There has been various calls among some political leaders that the undocumented immigrants should receive amnesty and proceed to be documented. The argument is based on the observation that undocumented immigrants continue to live in the US anyway. By documenting them, the state will be giving them freedom and confidence to contribute positively to the US economy. In addition to that, it will ease the tensions between the state and certain groups who feel they are targeted and thereby lead to a more peaceful society which will shun some vices such as terrorism. However, these efforts have been nipped in the bud by legislators whose position is in favor of mass deportation.

Deportation of Undocumented Immigrants by Trump: Constitutionality

A controversial issue about the deportation is that it targeted countries that are predominantly Muslim. The US was founded by the tenets of liberty and the promise of respecting the freedom of others. However, the war on terror, branded so by George W. Bush, was largely seen as a war against Islam. In particular, surveillance had a big impact on the life of Muslim Americans who were perceived to be aiding terrorists who were hatching terrorist activities in their home countries (Bayoumi 77).

The First Amendment Establishment Clause prevents any individual or institution in America from favoring any religion after the other. It is true that the US is predominantly Christian, but unlike other countries such as Saudi Arabia, the country allows residents to practice their faith as far as they are not hurting others. It is therefore unconstitutional to have any policy that seems to target a certain religion.

When Trump was campaigning, he made numerous comments that brought uncertainty on whether the future of Muslims in America was protected. Again, when he assumed the presidency, he was not willing to welcome Muslims who are fleeing persecution but instead preferred the Christians. Part of the blame has been directed at Trump’s advisers who show ethno-nationalism and are conservative Christians.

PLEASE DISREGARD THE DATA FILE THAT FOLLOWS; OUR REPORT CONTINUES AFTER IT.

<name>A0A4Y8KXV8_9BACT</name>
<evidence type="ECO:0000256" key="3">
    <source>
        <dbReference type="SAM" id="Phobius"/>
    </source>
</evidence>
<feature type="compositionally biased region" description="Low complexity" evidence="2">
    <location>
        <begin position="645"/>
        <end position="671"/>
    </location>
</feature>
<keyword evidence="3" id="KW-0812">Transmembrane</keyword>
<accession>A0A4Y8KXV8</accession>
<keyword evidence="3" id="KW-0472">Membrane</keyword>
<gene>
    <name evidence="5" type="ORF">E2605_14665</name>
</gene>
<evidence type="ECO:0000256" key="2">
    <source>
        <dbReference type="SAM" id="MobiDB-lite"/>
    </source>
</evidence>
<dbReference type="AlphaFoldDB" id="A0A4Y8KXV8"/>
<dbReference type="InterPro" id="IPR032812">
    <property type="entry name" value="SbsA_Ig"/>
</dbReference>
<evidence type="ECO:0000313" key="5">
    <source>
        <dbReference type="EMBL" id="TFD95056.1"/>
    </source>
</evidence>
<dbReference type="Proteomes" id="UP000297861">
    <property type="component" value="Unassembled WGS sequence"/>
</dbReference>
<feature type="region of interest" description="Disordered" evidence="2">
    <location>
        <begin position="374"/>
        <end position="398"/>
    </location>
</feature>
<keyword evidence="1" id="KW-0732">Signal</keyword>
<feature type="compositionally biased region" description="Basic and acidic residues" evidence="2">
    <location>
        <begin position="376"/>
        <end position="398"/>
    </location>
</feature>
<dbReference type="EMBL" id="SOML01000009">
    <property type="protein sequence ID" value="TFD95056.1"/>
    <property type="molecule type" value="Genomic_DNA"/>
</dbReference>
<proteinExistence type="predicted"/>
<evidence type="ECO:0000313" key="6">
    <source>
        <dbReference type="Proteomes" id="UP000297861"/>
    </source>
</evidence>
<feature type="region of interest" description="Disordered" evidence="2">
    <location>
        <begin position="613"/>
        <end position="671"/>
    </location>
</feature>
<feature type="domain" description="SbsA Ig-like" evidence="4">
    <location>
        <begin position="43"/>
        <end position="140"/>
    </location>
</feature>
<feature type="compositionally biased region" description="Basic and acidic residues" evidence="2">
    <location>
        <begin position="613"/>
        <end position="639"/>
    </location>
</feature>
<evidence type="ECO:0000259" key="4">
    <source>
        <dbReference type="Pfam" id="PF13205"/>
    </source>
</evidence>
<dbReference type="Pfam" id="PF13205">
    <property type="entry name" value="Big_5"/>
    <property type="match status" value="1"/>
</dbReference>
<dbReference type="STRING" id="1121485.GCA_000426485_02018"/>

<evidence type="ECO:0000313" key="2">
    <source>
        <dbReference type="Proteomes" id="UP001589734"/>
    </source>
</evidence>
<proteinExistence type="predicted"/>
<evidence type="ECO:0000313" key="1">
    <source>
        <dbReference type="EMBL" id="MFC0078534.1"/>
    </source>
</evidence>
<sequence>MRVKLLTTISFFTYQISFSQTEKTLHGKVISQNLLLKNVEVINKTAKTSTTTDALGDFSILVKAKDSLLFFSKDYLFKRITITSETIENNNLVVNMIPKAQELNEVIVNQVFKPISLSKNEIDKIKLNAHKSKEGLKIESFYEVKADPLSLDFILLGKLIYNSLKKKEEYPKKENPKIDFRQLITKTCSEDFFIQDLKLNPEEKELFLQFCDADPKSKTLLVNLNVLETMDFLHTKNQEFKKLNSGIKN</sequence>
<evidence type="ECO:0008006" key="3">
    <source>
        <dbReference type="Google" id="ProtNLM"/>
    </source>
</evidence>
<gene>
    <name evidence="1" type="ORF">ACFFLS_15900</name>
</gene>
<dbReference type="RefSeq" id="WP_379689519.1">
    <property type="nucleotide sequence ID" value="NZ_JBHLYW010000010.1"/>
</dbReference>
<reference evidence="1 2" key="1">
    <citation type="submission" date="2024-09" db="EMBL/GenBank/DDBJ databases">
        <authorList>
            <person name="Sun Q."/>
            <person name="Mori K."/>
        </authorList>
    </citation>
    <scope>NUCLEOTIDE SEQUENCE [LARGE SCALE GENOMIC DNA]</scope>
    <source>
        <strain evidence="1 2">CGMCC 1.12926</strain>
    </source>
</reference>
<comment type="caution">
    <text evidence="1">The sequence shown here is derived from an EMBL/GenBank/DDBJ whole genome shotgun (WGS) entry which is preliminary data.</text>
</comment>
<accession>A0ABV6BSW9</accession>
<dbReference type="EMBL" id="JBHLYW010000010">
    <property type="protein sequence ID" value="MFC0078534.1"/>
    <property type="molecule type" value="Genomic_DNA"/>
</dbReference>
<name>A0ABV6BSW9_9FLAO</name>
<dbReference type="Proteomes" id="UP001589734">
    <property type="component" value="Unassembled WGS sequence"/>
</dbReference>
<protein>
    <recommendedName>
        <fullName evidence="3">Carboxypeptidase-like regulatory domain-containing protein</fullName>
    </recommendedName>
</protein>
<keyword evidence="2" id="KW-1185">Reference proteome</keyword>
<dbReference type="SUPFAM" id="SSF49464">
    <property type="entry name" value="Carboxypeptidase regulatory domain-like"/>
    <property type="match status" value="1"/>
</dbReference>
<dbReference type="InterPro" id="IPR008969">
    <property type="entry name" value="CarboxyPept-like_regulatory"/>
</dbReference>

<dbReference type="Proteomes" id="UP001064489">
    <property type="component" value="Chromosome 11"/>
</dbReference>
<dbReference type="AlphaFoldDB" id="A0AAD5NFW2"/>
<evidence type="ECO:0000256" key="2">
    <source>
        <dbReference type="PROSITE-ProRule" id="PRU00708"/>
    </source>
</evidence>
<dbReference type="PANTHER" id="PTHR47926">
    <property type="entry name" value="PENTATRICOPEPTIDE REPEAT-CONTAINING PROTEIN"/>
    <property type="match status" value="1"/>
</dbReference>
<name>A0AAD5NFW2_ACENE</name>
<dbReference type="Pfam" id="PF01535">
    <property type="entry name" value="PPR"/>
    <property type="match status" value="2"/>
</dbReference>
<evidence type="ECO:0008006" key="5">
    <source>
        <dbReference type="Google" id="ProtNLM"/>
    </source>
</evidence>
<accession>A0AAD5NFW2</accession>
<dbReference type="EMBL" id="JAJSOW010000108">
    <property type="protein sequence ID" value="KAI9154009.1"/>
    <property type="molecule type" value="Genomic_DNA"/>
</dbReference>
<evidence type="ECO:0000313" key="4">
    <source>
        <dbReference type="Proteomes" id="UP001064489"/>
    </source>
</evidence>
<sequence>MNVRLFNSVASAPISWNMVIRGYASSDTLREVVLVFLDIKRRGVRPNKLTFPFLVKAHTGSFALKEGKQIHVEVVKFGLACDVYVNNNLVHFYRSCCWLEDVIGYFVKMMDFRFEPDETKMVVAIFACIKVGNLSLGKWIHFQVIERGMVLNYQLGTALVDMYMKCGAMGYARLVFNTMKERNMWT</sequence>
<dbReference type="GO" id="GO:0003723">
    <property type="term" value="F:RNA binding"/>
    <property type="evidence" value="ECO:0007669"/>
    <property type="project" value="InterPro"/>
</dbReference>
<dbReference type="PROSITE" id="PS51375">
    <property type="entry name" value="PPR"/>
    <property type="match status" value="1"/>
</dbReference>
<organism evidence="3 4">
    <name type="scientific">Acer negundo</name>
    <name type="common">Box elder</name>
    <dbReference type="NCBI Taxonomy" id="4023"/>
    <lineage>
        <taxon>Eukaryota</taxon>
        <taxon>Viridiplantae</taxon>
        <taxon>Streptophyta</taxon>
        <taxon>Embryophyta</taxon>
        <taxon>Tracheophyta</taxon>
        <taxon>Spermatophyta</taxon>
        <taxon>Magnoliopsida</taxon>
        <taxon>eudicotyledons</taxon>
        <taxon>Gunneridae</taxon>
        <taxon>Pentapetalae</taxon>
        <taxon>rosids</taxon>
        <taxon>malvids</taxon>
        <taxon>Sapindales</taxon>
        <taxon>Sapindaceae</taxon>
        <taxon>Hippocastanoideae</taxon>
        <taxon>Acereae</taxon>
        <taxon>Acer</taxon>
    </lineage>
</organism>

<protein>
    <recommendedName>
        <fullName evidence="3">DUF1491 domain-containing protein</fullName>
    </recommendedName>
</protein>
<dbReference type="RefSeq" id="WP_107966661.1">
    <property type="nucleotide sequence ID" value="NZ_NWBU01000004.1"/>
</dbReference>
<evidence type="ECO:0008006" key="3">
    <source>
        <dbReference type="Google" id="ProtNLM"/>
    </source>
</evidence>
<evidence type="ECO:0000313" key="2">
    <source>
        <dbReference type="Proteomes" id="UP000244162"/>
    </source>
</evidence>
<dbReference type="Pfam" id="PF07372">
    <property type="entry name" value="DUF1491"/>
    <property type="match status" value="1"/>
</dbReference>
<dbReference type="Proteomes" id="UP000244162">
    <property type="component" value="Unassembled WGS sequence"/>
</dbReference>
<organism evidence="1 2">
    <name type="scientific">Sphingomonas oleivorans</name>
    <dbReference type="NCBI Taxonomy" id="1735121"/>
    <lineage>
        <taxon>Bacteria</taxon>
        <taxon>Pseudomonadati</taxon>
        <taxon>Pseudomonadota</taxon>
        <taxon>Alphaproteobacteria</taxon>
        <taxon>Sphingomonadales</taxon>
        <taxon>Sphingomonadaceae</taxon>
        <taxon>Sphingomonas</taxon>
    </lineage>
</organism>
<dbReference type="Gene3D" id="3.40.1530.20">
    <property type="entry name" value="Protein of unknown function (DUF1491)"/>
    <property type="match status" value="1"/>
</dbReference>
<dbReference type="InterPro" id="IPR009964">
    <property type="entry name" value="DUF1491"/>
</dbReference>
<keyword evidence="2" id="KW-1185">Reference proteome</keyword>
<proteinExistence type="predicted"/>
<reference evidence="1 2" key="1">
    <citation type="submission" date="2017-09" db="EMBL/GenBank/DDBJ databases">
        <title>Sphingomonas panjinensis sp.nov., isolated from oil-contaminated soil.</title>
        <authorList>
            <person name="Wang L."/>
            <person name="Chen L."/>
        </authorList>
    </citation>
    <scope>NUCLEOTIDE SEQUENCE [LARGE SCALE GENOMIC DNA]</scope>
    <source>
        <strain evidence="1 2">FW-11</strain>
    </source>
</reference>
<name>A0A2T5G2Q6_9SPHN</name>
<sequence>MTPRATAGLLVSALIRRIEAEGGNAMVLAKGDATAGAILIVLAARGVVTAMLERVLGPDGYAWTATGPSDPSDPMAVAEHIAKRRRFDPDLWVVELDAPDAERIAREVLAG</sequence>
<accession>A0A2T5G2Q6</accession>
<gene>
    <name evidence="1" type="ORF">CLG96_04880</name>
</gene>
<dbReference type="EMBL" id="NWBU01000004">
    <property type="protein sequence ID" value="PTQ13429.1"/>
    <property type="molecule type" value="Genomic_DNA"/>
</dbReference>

If the rule of law is to be followed, the immigration offers in the US borders and entry points are supposed to identify people who are fleeing persecution or any form of abuse. Consequently, they are supposed to be allowed to stay in the US, albeit briefly, in order to allow an objective consideration of their case. Such people should receive preferential treatment because they are vulnerable.

It is therefore not surprising that a significant number of lawsuits were in favor of the victims at the dismay of President Trump. The judges in the cases order the release of the detainees and free them up to attend their business. It was observed that the victims were deprived of their rightful liberty and due process was not followed.


There are numerous ways through which interested individuals can continue to challenge the Trump’s policy on the deportation of aliens. There are sufficient provisions under international human rights law to do so. Overall, the state, the non-state actors such as the private sector, and the public should be cautious about the international human rights law and make a deliberate effort to respect it.

Works Cited

Bailey, Garrick A. W. C. S. Handbook of North American Indians, Volume 2: Indians in

Contemporary Society. Smithsonian Institution, 2008.

Bayoumi, Moustafa. This Muslim American Life: Dispatches from the War on Terror. New

York, 2015.

Kokott, Juliane. The Burden of Proof in Comparative and International Human Rights Law:

Civil and Common Law Approaches with Special Reference to the American and

German Legal Systems. Kluwer Law International, 1998.

O’Leary, Anna. Undocumented Immigrants in the United States: An Encyclopedia of Their

Experience. Santa Barbara, Calif: Greenwood, 2014.

Roach, Steven. Politicizing the International Criminal Court: The Convergence of Politics,

Ethics, and Law. Rowman & Littlefield Publishers, 2006.